This expectation of benevolence is my new ritual, one I intend to practice at the beginning of every New Year. Give it a try. See how it makes you feel. Can you give yourself permission to wish for anything and discover the secret yearnings in your own heart?

May you be safe.

May you be happy.

May you be healthy.

May you be peaceful.

Photo: The bears, Wilbur and Wilma, hand sewn by my mother, feature in my next novel, a memoir about caregiving, about “memory, my mother, and me.”

Gift Giving & Receiving

Gift Giving & Receiving

Imagine a bubble…

It was late in the evening as the gentle voice of Monika Muryani guided me in an online meditation. As instructed, I filled my bubble with a request. Send me a gift in the coming week, a gift easily known, seen and recognized. One that will make me say, A-ha! I asked for a gift and this is it.

I watched my bubble drift into the sky and into The Field, into the energy of All That Is.

As soon as I awoke in the morning, the bubble-request sprung to mind. Oooh, I wonder what my gift will be, I thought, then went about my usual morning activities. The meditation leader said the gift could be as simple as a cup of coffee or a smile from a stranger.

Setting out on my morning walk, I noticed the wind was picking up. Is this it? A gift of nature? I inhaled the ozone-rich air of an approaching storm, cool against my cheeks, and smiled. If I have to ask, then this probably isn’t it, I thought.

I noticed many gifts of nature that week. The gurgle of the water at the creek, the cardinal’s song that sounded like his spring mating call even though it is autumn-winter. The warmth of the afternoon sun.

There were other gifts, too. A pleasurable day spent shopping. (I hate shopping, so ‘the gift’ wasn’t what I bought, but the fact that the day was enjoyable.) Finding out my line dancing class was being renewed in the new year. The sound of my own laughter in my period of mourning. Who wouldn’t laugh at cedar shrubs decked out as Santa-gnomes?

Still, I kept wondering, Is this it? Is this THE gift?

This morning, the last day of the meditation timeline, I saw a teen walking toward me, his back hunched from the weight of his backpack. I’d seen him on other mornings. Each time, for one brief moment, as we passed each other, there was just him and me—a young man and an old woman—alone in the world at 7 a.m.

Now, I typically greet the people I see regularly on my morning walks with a cheery, Good morning. But teens, like this one, would routinely ignore me, keep their eyes forward, and walk quickly by. I kept persisting, hoping they might actually greet me in return some day. Lately though, I’d given up. I stopped greeting the people that never replied. Instead, I’d try not to look at them, just like they pretended not to notice me.

But this morning was different.

As I silently passed this male teen, already a foot taller than me, he turned and smiled! Reflexively, I smiled back. For that split second, we connected.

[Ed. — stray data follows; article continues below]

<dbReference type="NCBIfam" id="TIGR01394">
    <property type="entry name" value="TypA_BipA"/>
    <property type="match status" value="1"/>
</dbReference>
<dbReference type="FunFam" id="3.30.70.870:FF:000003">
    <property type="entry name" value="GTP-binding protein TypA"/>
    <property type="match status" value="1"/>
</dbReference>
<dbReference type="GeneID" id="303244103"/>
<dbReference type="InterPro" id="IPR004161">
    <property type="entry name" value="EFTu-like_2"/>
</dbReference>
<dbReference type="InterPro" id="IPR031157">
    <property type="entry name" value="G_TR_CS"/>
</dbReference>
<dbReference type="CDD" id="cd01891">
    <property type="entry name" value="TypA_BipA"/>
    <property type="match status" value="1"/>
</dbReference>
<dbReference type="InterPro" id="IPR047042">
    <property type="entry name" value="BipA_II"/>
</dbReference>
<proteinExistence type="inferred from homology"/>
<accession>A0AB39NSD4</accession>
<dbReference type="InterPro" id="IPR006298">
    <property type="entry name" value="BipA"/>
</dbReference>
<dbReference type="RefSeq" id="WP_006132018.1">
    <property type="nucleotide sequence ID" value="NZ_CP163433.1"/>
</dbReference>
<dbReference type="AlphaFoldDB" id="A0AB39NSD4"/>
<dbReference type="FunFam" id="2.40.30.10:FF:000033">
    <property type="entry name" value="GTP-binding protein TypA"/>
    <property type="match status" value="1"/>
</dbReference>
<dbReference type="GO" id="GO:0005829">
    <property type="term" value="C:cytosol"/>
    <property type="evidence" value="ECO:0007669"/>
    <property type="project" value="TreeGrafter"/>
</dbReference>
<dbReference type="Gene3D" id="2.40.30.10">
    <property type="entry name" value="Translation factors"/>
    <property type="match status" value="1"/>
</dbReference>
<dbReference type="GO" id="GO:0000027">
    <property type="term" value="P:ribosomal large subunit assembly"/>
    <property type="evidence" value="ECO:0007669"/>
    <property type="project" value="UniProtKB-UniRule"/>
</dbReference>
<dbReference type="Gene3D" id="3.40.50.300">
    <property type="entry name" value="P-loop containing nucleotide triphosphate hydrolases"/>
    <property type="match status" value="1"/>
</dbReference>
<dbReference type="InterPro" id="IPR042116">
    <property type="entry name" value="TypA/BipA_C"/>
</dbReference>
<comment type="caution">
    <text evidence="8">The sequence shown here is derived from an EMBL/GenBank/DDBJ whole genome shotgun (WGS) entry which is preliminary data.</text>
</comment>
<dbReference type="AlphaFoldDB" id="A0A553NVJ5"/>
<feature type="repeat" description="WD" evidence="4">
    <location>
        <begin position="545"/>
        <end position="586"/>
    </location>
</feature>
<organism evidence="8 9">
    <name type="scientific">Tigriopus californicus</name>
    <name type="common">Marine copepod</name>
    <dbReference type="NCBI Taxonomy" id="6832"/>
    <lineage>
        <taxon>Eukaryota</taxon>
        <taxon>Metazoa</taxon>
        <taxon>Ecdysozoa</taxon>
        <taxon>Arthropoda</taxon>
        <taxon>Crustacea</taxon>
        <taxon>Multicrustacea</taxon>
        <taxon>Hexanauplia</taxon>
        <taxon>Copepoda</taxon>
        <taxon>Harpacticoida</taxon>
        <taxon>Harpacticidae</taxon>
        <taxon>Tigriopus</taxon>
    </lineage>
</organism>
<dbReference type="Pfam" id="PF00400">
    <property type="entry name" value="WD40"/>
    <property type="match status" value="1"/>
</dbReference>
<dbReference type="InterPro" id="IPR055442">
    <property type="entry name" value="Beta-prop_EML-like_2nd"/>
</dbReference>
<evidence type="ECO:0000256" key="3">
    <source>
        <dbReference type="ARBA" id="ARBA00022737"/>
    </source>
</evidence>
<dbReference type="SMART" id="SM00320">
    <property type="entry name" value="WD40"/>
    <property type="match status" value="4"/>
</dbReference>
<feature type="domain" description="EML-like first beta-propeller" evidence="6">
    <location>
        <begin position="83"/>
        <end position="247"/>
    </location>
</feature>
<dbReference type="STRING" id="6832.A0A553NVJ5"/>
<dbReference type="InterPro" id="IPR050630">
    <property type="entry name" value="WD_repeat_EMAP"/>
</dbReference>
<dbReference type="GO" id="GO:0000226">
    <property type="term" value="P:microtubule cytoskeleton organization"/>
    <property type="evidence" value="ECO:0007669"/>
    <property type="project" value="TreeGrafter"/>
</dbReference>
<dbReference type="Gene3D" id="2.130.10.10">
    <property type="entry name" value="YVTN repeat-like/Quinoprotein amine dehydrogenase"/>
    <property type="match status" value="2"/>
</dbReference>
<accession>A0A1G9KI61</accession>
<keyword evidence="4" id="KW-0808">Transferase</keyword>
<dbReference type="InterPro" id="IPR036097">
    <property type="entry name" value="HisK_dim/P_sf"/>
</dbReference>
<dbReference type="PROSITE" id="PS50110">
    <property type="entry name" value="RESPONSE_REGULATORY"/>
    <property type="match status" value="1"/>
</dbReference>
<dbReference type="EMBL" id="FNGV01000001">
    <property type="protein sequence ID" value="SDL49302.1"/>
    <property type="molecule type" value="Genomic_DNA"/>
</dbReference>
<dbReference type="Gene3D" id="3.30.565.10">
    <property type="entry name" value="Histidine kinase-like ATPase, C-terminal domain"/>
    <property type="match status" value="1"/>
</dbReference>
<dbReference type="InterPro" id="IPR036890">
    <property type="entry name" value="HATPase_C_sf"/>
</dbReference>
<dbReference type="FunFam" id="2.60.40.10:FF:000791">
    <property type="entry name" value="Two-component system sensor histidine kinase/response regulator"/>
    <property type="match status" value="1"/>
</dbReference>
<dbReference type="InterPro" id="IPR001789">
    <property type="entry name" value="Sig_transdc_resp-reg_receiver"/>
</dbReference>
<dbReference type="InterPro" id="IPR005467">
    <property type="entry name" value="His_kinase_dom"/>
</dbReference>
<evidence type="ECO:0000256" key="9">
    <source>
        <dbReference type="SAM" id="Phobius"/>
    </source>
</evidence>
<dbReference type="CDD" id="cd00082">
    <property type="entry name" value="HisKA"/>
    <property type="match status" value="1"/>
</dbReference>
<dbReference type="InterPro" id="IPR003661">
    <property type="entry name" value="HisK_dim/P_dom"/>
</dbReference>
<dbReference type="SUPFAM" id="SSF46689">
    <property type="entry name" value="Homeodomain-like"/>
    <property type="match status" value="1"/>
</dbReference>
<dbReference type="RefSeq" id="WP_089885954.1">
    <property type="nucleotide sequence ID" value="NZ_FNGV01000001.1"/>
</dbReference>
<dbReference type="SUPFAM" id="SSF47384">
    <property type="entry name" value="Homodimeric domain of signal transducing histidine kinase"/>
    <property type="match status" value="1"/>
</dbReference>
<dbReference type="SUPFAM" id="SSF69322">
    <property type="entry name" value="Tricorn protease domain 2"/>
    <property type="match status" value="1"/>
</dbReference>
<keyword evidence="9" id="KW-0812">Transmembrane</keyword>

This is it, I thought.

Truly, that moment was a special gift. And even as I write this, it brings tears to my eyes again. Yet the bubble meditation brought me another gift—the gift of observing. Throughout the week, I was in a state of mindfulness, of noticing ordinary things. Hans Christian Andersen once wrote, “The whole world is a series of miracles, but we are so used to them we call them ordinary things.” Each day, my world was filled with ordinary miracles and I was filled with gratitude.

And, not only was I noticing ordinary miracles, I was expecting them. This was a paradigm shift. Believing and knowing that good things are coming my way, that each day holds promise and potential. Not just know it, but to feel it in my being.

That is the gift!

So, go ahead, imagine a bubble…

With gratitude to:

Monika Muranyi for the meditation, Nov 23, 2022, Kryon Circle of Twelve.

Braedon McLeod for his bubble photo.


The Art of Pretense

The Art of Pretense

Today I stopped pretending.

I stopped pretending I was the kind of person that would iron crumpled tissue paper in order to re-use it someday.

Briefly I thought about how it might be re-purposed. I remembered the stained glass vase I made in grade four with torn bits of coloured tissue paper and Modge Podge. Yeah, I didn’t bother to pretend I would make one of those.

I could have pretended that tissue paper was recyclable and tossed it in the blue bin. That way, if ever informed otherwise, I could exclaim, “Well, I didn’t know!”

But today I stopped pretending.

I checked online and found tissue paper (and wrapping paper) are NOT recyclable. Sure, you can throw it in the bin and the garbage collectors might dump it in the truck. But, at the end of the day, at the other end of the line, it will not be recycled.

While tissue paper is biodegradable, we can’t pretend it happens efficiently when mixed with trash that isn’t.

Tissue paper is compostable, but I can’t pretend I want the coloured dyes on my vegetable garden.